Clark airport eyes 1-M passengers in 2012
MANILA, Philippines - As new and existing budget airlines operating at Clark come in and add more planes, the volume of passengers passing through the Diosdado Macapagal International Airport (DMIA) is seen to hit one million in 2012.
This reflects a faster growth of 30.7% from the 2011 passenger traffic of 765,000, which is itself a 27.5% jump from the 2010 traffic of 600,000.
In an interview with reporters on Tuesday, January 24, Clark International Airport Corp. (CIAC) president Victor Jose Luciano said the growth target is hinged mainly on the expansion plans of AirAsia Philippines and the partnership of Tiger-Seair.
Luciano said AirAsia Philippines will mount its inaugural flight as soon as it gets a permit authorizing flights out of Clark from the Civil Aviation Authority of the Philippines.
The low-cost Philippine affiliate of Malaysia's AirAsia already has 2 aircrafts ready and plans to bring in 3 more in 2012.
Luciano also noted the expected expansion of Singapore's budget carrier Tiger Airways, which has formed a partnership with local South East Asian Airlines (SEAir).
The Clark airport is primed to be the alternative main gateway into the country in place of the Ninoy Aquino International Airport (NAIA) in Manila, which has been suffering from congestion both at the runway and in the three international terminal buildings.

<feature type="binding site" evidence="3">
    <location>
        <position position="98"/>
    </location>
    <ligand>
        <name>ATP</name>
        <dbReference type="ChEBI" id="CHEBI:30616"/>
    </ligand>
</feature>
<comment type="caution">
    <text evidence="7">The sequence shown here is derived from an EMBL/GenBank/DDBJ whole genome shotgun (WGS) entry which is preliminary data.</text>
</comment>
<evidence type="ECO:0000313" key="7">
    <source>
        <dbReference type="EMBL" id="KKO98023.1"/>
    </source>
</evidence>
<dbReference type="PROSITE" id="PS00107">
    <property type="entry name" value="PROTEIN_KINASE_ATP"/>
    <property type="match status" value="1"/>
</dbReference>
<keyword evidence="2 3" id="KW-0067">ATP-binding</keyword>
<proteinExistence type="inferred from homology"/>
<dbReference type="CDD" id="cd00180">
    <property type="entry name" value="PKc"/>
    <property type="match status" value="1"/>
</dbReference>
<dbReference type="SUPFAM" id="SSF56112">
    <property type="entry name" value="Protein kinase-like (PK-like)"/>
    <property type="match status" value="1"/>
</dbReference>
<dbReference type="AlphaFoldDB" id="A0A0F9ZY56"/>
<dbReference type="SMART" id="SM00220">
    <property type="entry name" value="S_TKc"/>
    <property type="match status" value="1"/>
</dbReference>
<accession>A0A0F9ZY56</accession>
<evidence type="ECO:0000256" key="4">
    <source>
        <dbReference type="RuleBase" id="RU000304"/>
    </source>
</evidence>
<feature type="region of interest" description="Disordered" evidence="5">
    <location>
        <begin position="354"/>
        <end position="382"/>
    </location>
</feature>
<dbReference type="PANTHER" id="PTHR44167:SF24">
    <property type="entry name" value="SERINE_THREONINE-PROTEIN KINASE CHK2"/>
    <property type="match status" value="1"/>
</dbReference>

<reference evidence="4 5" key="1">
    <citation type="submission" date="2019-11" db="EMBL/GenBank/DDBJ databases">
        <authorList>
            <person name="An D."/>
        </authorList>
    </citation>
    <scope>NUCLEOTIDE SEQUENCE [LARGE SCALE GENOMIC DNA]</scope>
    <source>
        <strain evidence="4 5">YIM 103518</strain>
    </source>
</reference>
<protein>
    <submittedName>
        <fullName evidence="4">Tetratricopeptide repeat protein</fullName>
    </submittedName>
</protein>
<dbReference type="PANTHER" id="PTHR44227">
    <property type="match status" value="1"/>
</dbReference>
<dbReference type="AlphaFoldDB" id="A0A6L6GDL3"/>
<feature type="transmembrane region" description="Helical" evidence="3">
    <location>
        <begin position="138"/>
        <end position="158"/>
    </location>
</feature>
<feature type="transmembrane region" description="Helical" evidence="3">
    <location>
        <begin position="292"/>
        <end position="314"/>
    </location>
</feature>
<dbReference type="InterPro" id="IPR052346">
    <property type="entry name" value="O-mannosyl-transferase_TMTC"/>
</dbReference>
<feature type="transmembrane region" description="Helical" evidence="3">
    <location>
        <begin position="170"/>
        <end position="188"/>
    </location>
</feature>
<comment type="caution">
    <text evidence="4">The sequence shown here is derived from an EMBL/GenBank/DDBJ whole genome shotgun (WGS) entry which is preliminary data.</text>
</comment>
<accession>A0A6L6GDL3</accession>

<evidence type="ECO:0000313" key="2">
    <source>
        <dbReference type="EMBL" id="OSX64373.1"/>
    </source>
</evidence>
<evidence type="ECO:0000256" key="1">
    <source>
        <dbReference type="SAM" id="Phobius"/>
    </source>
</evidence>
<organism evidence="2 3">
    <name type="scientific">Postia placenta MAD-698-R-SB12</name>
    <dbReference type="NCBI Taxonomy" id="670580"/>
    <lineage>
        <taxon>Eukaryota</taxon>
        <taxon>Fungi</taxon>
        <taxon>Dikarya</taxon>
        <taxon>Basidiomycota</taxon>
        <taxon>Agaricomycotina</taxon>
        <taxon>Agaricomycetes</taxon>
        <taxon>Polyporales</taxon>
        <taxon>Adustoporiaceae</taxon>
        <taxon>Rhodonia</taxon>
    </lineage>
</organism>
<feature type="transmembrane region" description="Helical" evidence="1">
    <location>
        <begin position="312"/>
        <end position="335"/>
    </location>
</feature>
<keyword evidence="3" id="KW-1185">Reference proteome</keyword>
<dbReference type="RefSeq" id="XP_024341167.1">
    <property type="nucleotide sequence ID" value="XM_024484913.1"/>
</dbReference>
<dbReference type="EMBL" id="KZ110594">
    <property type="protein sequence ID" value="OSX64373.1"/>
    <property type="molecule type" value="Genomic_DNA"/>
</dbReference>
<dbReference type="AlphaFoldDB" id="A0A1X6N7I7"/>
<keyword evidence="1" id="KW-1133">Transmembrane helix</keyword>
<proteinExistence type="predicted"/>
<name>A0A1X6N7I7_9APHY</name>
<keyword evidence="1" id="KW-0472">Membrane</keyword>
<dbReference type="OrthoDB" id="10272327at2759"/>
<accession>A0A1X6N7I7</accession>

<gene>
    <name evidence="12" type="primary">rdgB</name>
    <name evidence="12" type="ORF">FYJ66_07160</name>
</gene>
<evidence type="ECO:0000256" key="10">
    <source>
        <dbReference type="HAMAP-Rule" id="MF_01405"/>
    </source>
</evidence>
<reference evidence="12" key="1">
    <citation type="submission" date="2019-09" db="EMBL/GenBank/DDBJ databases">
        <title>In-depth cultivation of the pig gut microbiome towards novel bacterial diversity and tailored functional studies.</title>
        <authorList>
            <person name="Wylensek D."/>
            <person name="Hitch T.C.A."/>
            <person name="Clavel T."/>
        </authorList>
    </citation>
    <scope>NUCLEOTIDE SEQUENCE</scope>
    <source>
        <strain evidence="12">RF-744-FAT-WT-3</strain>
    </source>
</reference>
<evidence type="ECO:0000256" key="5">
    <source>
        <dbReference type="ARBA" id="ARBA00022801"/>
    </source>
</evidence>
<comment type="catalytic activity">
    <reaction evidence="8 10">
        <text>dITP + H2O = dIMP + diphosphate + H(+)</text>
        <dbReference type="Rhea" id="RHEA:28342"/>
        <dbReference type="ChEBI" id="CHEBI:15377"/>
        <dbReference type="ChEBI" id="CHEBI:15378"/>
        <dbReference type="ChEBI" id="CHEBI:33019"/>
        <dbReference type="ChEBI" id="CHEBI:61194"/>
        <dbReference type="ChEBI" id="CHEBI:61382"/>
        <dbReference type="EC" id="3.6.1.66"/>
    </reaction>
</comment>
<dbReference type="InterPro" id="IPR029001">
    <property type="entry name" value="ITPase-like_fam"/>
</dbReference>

Still the transition is another 5 to 6 years according to the Department of Transportation and Communications (DOTC). The move is tied to the development of the North Rail project, which has been bogged down by legal, diplomatic, and financial issues with China.
Meantime, the DOTC has yet to finalize its plan to expand the capacity of DMIA by adding a new terminal that can handle millions of passengers a year.
The Pangilinan-led Metro Pacific Investment Corp. has previously submitted an unsolicited offer, while diversified conglomerate San Miguel Corp. has said it entered into a deal with a local firm that supposedly has a franchise from a separate government agency. - Rappler.com